Of course to succeed practically in creating broadened private, individual ownership of FUTURE productive capital formation, there must be a provision to secure investment. This is where collateral insurance comes in (i.e. the provision of sufficient security to support a loan for productive capital acquisition). Because beneficiaries would be enabled to undertake financing on the strength of non-recourse pure capital credit loans from banks and other lenders, the question of collateral or other satisfactory security to support the loans is critical. Banks cannot extend pure capital credit without security to cover the risk of the borrower’s inability to repay the loan. Nor can existing owners be saddled with the risk of business failure. Thus the risk of productive capital investment failure (a risk that is now borne primarily by existing owners, but with considerable governmental back-up mediation through economic intervention by way of taxing, borrowing, monetary, regulatory and other powers) can instead be commercially insured with government reinsurers in reserve if necessary. This would be included as an element in the cost of borrowing in the case of each pure capital credit loan to provide financial compensation to the lenders. Similar insurance mechanisms can be employed as used by the Federal Housing Administration (FHA) to overcome the formidable financial barrier that prevents most people form effective productive capital acquisition. Once we set put on this path to prosperity, opportunity, and economic justice it is an open question whether government involvement (and how much and in what form) is necessary to promote the market provision of pure capital credit insurance. In the writings of binary economist Louis Kelso, he consistently proposed the creation of an agency to operate on the broad principles as practiced by the FHA in providing loan insurance to home buyers. The FHA has experienced decades of profitable success in facilitating the financing of broader home ownership throughout the United States. Instead of financing with insured loans a consumer purchase (a home to live in) we would be financing productive capital asset formation that generates its own earnings out of which to pay back the loan. Capital credit insurance is not a government guarantee. To the contrary, capital credit insurance would be provided only if the premium is competitively attractive in view of the risk insured. Any investment risk that is not insurable on market principles should not be undertaken. The government’s reinsurance corporation would be expected to meet the profitable performance standards of programs like the FHA’s home loan insurance program.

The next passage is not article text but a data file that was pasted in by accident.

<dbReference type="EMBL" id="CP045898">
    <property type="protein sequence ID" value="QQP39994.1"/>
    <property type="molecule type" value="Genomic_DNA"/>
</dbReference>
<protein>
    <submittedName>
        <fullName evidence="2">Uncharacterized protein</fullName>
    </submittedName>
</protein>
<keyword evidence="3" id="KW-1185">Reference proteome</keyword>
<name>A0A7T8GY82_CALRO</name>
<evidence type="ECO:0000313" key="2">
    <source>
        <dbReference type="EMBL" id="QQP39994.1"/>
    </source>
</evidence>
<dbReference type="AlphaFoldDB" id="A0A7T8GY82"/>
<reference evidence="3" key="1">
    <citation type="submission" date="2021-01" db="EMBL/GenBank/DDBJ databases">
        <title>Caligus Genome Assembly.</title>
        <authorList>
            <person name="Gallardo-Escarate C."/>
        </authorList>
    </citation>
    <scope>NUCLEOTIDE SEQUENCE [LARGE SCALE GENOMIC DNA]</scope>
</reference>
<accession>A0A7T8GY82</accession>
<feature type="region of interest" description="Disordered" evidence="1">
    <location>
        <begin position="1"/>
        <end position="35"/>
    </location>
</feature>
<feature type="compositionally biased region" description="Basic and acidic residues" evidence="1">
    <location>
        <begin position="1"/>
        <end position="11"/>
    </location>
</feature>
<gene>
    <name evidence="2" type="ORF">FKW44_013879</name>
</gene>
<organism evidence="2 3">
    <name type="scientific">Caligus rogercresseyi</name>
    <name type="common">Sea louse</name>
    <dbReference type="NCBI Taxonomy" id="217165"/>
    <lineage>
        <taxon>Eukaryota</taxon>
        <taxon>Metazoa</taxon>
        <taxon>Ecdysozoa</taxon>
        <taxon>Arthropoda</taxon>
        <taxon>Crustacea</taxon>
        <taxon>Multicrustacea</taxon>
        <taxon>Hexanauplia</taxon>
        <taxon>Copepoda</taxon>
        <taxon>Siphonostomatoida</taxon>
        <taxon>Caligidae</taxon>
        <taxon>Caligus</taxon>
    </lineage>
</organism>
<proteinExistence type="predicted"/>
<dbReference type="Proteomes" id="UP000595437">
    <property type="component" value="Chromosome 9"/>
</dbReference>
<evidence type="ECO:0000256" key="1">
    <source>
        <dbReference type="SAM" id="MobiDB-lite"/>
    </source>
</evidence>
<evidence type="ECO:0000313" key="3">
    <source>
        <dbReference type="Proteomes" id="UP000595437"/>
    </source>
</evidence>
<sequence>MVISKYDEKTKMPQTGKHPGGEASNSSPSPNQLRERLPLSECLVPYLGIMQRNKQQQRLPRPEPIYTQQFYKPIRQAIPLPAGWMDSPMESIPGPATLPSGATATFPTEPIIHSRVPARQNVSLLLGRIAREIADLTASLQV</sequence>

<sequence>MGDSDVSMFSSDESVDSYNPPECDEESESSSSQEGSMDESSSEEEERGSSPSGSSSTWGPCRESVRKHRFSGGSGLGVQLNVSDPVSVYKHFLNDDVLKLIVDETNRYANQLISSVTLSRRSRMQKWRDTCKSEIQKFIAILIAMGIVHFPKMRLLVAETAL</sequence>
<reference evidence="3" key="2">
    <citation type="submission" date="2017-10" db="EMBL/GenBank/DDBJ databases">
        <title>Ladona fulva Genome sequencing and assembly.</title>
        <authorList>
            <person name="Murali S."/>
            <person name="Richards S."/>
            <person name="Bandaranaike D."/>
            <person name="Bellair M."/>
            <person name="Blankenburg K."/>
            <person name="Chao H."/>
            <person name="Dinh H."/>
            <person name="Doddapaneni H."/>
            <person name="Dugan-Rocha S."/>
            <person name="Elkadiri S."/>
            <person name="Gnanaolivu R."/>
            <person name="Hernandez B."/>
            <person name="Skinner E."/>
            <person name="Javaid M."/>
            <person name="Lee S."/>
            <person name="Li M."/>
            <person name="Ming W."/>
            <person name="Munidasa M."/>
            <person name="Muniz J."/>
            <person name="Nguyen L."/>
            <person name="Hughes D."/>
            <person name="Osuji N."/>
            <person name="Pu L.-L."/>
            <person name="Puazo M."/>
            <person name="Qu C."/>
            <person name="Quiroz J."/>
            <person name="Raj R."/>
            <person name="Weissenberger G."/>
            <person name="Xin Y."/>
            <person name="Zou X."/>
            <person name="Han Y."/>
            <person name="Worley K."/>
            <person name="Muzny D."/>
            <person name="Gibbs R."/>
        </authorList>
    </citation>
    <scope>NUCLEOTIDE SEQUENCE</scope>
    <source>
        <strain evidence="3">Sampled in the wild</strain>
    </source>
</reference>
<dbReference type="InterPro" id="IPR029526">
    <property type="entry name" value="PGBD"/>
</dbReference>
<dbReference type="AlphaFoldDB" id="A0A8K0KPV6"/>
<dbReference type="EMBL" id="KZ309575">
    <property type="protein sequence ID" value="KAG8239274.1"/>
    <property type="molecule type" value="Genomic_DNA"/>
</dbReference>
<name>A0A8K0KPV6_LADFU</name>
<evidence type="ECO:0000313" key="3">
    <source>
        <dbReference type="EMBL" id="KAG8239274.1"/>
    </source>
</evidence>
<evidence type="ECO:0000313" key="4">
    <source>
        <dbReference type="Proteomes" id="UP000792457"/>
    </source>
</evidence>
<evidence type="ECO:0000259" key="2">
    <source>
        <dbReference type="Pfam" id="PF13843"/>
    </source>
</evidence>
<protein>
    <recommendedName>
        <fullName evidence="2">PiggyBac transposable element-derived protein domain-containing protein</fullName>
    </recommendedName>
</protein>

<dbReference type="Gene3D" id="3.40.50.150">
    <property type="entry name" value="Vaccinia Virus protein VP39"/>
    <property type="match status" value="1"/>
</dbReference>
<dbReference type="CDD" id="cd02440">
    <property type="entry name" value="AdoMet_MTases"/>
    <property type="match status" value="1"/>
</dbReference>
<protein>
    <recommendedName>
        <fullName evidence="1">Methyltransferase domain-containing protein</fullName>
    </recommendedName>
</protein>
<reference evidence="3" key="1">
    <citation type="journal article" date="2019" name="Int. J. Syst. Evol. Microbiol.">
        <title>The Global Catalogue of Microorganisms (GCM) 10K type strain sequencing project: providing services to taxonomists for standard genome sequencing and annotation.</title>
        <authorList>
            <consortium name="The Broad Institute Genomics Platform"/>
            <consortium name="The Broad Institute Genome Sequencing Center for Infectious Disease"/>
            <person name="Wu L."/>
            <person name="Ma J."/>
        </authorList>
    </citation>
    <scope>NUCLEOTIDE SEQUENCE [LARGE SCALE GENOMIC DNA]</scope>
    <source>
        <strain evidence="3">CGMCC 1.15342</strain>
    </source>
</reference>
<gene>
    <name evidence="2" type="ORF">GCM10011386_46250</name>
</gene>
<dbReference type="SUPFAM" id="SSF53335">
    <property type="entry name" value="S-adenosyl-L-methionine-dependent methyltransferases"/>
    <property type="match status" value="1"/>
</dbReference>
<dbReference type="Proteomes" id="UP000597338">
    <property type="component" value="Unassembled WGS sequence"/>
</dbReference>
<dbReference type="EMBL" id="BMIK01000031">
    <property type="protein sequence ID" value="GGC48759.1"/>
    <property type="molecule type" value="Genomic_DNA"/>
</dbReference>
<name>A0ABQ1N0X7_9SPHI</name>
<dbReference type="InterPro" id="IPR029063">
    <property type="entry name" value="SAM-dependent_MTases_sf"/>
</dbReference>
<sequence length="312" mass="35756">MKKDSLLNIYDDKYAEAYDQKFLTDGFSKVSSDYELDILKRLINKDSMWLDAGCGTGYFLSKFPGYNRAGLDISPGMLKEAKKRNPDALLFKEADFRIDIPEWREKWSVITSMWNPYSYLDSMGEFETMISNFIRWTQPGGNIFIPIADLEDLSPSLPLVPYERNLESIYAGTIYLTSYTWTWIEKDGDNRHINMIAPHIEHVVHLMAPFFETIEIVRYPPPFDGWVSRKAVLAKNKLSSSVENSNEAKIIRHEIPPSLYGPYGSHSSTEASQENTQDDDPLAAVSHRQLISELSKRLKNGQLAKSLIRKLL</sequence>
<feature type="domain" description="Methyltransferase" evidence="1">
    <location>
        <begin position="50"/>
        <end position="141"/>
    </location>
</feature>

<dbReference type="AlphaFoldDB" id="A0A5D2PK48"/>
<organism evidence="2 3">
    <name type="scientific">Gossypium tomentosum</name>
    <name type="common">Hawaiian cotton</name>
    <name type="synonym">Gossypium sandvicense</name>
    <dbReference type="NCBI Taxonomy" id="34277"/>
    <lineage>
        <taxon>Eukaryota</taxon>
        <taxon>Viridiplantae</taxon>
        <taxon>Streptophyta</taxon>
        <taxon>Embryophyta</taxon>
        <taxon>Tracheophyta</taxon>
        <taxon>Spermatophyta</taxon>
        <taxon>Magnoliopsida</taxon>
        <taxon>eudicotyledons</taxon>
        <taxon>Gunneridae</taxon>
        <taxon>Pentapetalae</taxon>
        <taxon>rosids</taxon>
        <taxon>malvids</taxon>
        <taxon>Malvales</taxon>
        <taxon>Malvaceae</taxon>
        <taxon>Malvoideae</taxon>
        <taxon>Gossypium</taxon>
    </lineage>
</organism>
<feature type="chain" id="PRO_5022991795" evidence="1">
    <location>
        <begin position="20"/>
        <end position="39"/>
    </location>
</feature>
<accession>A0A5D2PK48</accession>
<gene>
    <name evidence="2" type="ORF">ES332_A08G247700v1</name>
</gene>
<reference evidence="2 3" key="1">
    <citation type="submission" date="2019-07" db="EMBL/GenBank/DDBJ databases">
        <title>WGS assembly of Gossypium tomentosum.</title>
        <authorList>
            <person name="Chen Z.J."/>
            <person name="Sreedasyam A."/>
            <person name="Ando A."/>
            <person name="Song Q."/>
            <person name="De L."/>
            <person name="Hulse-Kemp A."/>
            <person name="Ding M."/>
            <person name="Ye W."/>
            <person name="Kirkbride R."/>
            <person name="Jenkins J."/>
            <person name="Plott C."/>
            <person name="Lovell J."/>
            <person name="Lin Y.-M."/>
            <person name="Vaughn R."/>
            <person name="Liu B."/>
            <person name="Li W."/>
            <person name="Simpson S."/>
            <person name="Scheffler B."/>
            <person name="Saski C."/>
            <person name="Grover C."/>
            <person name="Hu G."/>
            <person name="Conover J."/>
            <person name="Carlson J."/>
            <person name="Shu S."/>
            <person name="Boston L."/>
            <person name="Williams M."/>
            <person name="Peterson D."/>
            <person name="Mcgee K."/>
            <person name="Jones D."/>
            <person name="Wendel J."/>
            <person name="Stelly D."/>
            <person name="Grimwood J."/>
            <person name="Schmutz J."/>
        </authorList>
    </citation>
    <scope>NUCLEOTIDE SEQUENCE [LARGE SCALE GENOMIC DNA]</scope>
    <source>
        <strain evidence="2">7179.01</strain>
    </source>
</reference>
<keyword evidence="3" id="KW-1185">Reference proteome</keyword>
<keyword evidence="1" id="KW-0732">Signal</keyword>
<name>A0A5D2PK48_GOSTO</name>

The Agenda for the Just Third Way and the proposed Capital Homestead Act addresses the alternative to schemes for a basic income for all achieved through tax extraction and the coercive powers of the State.